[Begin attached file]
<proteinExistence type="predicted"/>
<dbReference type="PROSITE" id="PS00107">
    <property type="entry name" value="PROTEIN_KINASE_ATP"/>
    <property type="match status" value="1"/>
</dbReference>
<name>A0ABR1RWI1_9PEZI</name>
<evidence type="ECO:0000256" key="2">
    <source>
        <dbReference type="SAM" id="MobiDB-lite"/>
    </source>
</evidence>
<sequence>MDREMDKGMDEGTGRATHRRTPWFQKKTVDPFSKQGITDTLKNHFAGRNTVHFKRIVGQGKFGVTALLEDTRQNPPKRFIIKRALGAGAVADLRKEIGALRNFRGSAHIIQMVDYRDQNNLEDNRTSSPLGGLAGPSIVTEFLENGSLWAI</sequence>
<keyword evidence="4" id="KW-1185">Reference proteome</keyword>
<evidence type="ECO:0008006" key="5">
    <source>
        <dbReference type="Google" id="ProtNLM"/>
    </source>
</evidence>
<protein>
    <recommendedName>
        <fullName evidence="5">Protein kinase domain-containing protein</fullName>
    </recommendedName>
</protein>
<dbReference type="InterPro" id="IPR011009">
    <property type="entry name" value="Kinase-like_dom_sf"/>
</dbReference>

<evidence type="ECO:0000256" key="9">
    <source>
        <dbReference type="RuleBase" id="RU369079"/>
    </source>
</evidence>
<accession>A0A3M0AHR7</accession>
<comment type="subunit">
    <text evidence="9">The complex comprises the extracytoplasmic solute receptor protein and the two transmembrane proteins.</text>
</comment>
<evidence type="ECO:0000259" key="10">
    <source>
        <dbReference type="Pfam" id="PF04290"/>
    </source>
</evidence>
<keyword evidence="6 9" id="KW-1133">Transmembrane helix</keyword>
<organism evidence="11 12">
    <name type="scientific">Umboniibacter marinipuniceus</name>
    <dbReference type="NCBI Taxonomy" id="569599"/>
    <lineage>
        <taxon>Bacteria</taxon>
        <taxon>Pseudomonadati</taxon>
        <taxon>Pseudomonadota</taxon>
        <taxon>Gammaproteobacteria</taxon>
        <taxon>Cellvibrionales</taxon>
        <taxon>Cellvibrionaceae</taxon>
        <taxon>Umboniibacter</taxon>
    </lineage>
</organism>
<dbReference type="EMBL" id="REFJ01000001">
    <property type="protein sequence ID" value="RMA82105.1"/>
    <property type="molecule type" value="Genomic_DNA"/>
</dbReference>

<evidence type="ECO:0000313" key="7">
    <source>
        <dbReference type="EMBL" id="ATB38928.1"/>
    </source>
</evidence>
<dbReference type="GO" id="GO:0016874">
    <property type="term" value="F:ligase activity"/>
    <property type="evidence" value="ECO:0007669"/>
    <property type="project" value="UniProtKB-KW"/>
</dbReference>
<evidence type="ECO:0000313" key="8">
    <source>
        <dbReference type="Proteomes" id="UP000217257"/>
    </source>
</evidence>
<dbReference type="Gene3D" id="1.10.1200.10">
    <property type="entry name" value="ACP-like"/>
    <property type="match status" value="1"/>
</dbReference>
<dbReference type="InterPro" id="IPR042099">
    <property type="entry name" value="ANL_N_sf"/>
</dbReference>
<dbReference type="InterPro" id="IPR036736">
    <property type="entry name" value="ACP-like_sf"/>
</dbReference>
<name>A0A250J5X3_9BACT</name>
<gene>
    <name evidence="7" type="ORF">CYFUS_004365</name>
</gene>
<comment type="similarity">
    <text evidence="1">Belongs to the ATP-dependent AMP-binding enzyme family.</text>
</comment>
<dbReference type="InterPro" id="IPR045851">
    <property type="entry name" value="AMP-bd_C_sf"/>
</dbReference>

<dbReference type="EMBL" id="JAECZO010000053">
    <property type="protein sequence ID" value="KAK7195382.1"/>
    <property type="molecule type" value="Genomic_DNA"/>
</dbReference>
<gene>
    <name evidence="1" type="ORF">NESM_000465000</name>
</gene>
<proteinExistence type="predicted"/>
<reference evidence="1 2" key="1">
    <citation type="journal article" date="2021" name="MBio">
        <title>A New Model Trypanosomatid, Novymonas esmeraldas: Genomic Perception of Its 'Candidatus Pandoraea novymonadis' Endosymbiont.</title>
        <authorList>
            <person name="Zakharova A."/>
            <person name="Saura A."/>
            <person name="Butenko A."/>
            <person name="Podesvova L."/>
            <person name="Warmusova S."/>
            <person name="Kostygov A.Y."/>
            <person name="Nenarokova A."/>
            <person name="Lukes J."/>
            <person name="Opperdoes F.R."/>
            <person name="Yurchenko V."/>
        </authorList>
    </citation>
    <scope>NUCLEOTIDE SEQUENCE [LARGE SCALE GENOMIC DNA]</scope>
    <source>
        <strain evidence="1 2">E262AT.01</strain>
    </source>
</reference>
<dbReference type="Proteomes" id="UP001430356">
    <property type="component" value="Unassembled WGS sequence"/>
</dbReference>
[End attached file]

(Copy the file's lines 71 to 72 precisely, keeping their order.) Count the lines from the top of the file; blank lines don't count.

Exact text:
        <dbReference type="Proteomes" id="UP000217257"/>
    </source>